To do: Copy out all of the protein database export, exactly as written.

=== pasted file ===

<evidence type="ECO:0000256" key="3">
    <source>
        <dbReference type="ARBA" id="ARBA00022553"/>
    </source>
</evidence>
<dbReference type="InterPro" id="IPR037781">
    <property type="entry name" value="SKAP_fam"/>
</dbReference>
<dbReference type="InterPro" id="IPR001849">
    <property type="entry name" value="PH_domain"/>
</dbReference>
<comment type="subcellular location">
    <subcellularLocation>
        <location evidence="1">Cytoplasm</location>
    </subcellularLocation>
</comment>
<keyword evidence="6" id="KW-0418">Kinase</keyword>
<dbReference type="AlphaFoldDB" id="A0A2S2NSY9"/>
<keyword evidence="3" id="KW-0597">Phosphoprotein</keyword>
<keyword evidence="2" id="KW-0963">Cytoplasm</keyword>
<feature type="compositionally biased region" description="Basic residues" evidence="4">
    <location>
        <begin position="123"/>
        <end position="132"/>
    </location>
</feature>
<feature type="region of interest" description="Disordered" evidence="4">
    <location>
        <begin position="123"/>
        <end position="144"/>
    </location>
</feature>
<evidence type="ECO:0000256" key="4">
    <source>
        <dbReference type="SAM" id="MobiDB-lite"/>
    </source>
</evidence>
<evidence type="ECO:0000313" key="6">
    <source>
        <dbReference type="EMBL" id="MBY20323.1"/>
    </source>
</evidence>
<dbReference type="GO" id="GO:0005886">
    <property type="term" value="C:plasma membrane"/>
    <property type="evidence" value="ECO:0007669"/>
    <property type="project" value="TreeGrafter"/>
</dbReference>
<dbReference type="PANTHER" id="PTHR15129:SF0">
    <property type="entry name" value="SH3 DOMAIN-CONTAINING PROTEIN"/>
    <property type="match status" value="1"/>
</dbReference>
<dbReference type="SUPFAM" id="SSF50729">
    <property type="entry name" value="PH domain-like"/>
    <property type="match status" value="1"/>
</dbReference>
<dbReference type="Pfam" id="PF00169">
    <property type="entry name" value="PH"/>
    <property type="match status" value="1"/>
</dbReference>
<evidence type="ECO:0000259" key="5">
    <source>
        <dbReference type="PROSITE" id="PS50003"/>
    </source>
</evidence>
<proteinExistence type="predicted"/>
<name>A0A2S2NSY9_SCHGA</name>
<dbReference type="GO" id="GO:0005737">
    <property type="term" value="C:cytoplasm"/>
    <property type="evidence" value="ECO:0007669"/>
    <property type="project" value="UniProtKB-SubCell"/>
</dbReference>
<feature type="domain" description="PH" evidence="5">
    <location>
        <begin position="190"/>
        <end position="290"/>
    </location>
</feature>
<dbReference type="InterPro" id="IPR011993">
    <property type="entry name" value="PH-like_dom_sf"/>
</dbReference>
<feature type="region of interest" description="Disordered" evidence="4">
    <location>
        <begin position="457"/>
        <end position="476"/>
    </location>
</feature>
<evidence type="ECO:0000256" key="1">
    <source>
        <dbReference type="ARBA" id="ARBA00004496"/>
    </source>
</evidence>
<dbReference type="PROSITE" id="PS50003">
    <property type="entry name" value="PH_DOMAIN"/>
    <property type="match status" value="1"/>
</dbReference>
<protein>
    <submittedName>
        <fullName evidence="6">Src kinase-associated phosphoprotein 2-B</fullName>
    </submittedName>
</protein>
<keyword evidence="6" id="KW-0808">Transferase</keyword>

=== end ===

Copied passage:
<evidence type="ECO:0000256" key="3">
    <source>
        <dbReference type="ARBA" id="ARBA00022553"/>
    </source>
</evidence>
<dbReference type="InterPro" id="IPR037781">
    <property type="entry name" value="SKAP_fam"/>
</dbReference>
<dbReference type="InterPro" id="IPR001849">
    <property type="entry name" value="PH_domain"/>
</dbReference>
<comment type="subcellular location">
    <subcellularLocation>
        <location evidence="1">Cytoplasm</location>
    </subcellularLocation>
</comment>
<keyword evidence="6" id="KW-0418">Kinase</keyword>
<dbReference type="AlphaFoldDB" id="A0A2S2NSY9"/>
<keyword evidence="3" id="KW-0597">Phosphoprotein</keyword>
<keyword evidence="2" id="KW-0963">Cytoplasm</keyword>
<feature type="compositionally biased region" description="Basic residues" evidence="4">
    <location>
        <begin position="123"/>
        <end position="132"/>
    </location>
</feature>
<feature type="region of interest" description="Disordered" evidence="4">
    <location>
        <begin position="123"/>
        <end position="144"/>
    </location>
</feature>
<evidence type="ECO:0000256" key="4">
    <source>
        <dbReference type="SAM" id="MobiDB-lite"/>
    </source>
</evidence>
<evidence type="ECO:0000313" key="6">
    <source>
        <dbReference type="EMBL" id="MBY20323.1"/>
    </source>
</evidence>
<dbReference type="GO" id="GO:0005886">
    <property type="term" value="C:plasma membrane"/>
    <property type="evidence" value="ECO:0007669"/>
    <property type="project" value="TreeGrafter"/>
</dbReference>
<dbReference type="PANTHER" id="PTHR15129:SF0">
    <property type="entry name" value="SH3 DOMAIN-CONTAINING PROTEIN"/>
    <property type="match status" value="1"/>
</dbReference>
<dbReference type="SUPFAM" id="SSF50729">
    <property type="entry name" value="PH domain-like"/>
    <property type="match status" value="1"/>
</dbReference>
<dbReference type="Pfam" id="PF00169">
    <property type="entry name" value="PH"/>
    <property type="match status" value="1"/>
</dbReference>
<evidence type="ECO:0000259" key="5">
    <source>
        <dbReference type="PROSITE" id="PS50003"/>
    </source>
</evidence>
<proteinExistence type="predicted"/>
<name>A0A2S2NSY9_SCHGA</name>
<dbReference type="GO" id="GO:0005737">
    <property type="term" value="C:cytoplasm"/>
    <property type="evidence" value="ECO:0007669"/>
    <property type="project" value="UniProtKB-SubCell"/>
</dbReference>
<feature type="domain" description="PH" evidence="5">
    <location>
        <begin position="190"/>
        <end position="290"/>
    </location>
</feature>
<dbReference type="InterPro" id="IPR011993">
    <property type="entry name" value="PH-like_dom_sf"/>
</dbReference>
<feature type="region of interest" description="Disordered" evidence="4">
    <location>
        <begin position="457"/>
        <end position="476"/>
    </location>
</feature>
<evidence type="ECO:0000256" key="1">
    <source>
        <dbReference type="ARBA" id="ARBA00004496"/>
    </source>
</evidence>
<dbReference type="PROSITE" id="PS50003">
    <property type="entry name" value="PH_DOMAIN"/>
    <property type="match status" value="1"/>
</dbReference>
<protein>
    <submittedName>
        <fullName evidence="6">Src kinase-associated phosphoprotein 2-B</fullName>
    </submittedName>
</protein>
<keyword evidence="6" id="KW-0808">Transferase</keyword>